The two main advantages of greater collaboration are; (a) informed specialist selection, and (b) greater efficiency in the performance of test procedures. Not all specialists are accustomed to working closely with PCPs, and those that are reluctant to move to a more collaborative model will be excluded as our healthcare system evolves.

Compensate Providers Based on Outcomes vs. Services Delivered

First and foremost, employers need to address the misalignment of incentives by seeking alternatives to the fee-for-service model to enable the culture of consumerism envisioned by proponents of CDHPs. There are three predominant alternative payment models beginning to emerge in the U.S. These alternative methods of payment create incentives to encourage preventive care and better care coordination, especially for patients with chronic illnesses.

  • Bundled or capitated payments, which are fixed amounts paid to health care providers for a bundle of services or all the care a patient is expected to need during a period of time
  • Patient-centered medical homes, which are redesigned primary care practices that focus more on preventive care, chronic disease management and patient education, and care coordination between different health care providers
  • Accountable care organizations, which are groups of health care providers who agree to share responsibility for coordinating lower-cost, higher-quality care for a group of patients

All of these models have merit, and they aren’t mutually exclusive. For instance, in a patient-centered medical home, providers might be partially reimbursed based on a capitation model and may have another portion of their compensation based on patient outcomes such as net promoter scores, population health and patient engagement. These alternative models have been conceived to both lower cost of healthcare delivery and improve the patient experience and ease of navigating the healthcare system.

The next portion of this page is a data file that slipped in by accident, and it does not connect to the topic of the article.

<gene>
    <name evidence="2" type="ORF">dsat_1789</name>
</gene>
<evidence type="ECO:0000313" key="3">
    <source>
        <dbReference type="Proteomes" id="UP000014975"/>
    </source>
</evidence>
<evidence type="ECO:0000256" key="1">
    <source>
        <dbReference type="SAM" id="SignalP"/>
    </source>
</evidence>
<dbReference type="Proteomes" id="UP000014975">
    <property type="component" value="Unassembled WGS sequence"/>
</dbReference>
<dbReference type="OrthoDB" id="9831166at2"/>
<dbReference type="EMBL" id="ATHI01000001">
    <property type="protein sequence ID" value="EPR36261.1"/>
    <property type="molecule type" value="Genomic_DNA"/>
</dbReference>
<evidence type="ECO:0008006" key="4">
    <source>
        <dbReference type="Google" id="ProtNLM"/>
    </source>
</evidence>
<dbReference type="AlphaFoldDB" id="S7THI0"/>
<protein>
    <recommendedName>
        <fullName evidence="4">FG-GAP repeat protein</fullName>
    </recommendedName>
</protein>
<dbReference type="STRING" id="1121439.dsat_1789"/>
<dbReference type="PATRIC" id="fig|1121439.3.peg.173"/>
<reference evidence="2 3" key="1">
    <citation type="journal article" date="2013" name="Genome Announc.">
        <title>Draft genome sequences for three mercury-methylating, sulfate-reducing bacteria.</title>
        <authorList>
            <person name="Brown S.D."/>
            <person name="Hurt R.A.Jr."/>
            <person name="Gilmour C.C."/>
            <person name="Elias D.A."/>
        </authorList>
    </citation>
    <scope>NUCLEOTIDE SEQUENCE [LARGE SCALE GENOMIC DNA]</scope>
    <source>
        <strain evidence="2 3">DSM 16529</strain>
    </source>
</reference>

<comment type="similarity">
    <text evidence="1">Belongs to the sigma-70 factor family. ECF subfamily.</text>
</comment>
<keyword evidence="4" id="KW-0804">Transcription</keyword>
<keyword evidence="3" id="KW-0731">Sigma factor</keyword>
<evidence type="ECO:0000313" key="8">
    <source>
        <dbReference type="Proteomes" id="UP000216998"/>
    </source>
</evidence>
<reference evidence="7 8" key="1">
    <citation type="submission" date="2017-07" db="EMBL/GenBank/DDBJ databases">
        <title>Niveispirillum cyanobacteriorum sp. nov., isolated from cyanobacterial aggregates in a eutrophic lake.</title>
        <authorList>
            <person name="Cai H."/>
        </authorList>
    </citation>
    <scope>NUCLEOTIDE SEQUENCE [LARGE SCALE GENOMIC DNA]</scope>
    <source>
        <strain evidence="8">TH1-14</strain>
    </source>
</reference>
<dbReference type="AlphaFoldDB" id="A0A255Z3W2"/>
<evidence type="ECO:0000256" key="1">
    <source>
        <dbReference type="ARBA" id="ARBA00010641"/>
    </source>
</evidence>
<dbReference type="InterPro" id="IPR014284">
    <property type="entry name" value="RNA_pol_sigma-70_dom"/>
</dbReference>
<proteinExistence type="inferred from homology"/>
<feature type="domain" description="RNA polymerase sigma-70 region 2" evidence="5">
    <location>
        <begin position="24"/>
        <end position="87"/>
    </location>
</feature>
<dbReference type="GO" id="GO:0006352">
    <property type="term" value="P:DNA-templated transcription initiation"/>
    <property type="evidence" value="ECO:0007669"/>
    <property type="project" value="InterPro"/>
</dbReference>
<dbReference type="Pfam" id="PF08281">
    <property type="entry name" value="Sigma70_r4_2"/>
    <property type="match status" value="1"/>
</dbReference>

Conclusion

Employers who continue to see CDHPs purely as a cost reduction vehicle are at risk of alienating employees and experiencing increased rates of employee sickness due to healthcare avoidance. Migrating large numbers of employees to CDHPs without also offering alternative care models is only a short term fix. To reap the true benefits of consumerism, employers need to go beyond simple cost shifting. Fiscally speaking, while employers have enjoyed a short term favorable expense benefit from CDHP expansion, the savings from a more comprehensive delivery model shift would be much greater.

Socially speaking, to call the current state of affairs consumer driven is inaccurate. If we truly want to put consumers in charge of their healthcare decisions, we need to arm them with access to the right care in the right care setting. Employers need to take a more comprehensive approach to their consumer driven health plans; an approach that includes both coverage and care models aimed at reducing costs and improving quality. Those employers that can deliver on both innovative coverage and care will reap benefits in employee satisfaction, employer reputation and cost control. To learn more, download the full white paper.